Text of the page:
Book Review: Kevin Wilson's 'Nothing to See Here' Is Ablaze With Humor And Heart
If you’re a parent, you know the feeling: You’re with your child in a grocery store, or restaurant, or theater, or airplane, and they pitch a fit so sudden and volcanic, you worry they might spontaneously combust, right there on the spot. You imagine them aflame, fueled only by rage, destroying everything in their path – the epic meltdown.
That metaphor fuels Kevin Wilson’s quirky new novel, “Nothing to See Here.” It’s the story of two boarding school friends, Lillian and Madison, who part ways as teens but reunite as adults. Madison, a spoiled rich girl now married to a U.S. senator from Tennessee, asks Lillian to serve as governess for her husband’s children from a previous marriage. But the 10-year-old twins, Bessie and Roland, pose a most unusual challenge: They catch fire – literally – whenever they’re angry or upset. Madison needs her old friend to carefully and discretely supervise the twins through the summer, while she and her buttoned-up politician husband figure out what to do.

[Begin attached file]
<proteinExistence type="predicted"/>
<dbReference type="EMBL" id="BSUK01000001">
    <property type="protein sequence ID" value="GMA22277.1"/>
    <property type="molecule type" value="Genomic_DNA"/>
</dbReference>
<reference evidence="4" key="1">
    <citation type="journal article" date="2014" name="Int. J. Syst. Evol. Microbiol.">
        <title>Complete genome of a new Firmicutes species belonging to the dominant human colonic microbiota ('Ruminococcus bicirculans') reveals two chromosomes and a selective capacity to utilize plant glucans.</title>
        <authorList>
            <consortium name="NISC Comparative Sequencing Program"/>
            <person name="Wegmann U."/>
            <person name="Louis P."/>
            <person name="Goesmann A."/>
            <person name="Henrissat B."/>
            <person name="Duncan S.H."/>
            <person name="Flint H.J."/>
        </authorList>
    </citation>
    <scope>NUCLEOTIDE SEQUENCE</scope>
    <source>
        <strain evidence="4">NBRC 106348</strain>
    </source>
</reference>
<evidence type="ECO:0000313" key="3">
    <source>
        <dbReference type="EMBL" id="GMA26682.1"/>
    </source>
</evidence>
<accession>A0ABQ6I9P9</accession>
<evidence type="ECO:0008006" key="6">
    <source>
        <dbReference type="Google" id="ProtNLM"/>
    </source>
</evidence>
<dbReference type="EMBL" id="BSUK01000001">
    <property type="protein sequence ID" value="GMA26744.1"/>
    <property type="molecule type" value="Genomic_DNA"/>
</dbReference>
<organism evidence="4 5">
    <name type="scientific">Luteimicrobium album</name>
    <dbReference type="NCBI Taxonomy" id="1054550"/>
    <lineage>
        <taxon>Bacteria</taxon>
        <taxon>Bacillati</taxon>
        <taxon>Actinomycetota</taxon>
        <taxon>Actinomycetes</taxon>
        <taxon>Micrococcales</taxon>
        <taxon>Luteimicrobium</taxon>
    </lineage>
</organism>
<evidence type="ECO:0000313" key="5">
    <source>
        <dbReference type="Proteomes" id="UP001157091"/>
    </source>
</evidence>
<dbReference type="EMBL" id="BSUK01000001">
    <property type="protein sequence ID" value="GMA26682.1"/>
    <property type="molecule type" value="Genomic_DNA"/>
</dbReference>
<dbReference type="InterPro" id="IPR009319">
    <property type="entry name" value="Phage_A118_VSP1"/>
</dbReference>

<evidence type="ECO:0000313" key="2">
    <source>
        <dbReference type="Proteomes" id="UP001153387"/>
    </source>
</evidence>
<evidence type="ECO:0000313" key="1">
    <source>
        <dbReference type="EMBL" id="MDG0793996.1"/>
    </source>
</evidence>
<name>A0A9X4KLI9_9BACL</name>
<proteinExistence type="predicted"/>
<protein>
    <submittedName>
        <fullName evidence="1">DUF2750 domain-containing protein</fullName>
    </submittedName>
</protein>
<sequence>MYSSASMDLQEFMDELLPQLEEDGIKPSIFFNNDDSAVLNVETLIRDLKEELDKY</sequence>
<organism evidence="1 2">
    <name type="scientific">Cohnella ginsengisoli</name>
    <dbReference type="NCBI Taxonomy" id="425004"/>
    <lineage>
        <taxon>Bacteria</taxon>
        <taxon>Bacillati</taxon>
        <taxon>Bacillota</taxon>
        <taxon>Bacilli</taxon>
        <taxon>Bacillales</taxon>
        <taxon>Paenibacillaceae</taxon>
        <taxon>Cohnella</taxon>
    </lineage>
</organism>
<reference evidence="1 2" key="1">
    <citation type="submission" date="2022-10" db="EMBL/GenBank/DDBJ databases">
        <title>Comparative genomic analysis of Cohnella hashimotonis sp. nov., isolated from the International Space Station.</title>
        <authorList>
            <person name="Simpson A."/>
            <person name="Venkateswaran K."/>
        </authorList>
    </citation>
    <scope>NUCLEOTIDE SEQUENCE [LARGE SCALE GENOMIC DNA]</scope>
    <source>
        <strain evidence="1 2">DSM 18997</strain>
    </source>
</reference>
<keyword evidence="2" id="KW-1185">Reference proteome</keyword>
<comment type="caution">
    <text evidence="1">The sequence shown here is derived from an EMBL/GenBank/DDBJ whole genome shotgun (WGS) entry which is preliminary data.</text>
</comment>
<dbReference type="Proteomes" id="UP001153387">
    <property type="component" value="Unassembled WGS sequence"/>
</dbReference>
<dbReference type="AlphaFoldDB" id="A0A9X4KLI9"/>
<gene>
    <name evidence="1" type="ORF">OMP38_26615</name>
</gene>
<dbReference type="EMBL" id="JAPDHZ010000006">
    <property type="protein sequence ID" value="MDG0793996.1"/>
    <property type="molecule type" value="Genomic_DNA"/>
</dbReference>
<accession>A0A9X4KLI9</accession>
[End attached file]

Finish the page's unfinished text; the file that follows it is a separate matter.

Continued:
“This is weird, Madison,” Lillian tells her. “You want me to raise your husband’s fire children.”
The novel’s bizarre premise gives way quickly to a surprisingly real, eerily beautiful story of love, friendship, loyalty and courage. Lillian is a funny and engaging narrator, a 28-year-old oddball who loves to shoot hoops and eat junk food, and she becomes an excellent guardian despite her nearly crippling self-doubt. I listened to the audiobook, narrated by Broadway actress Marin Ireland, and her impeccable timing and array of character voices really captured the story’s humanity. Lillian’s struggles are laugh-out-loud funny one minute, sweetly poignant the next, as she learns to navigate the rough waters of child-rearing.
Wilson’s novel definitely falls into the “wacky, dysfunctional family” genre – one of my favorites. But its raucous humor, charming characters and enormous heart leave you feeling warm inside.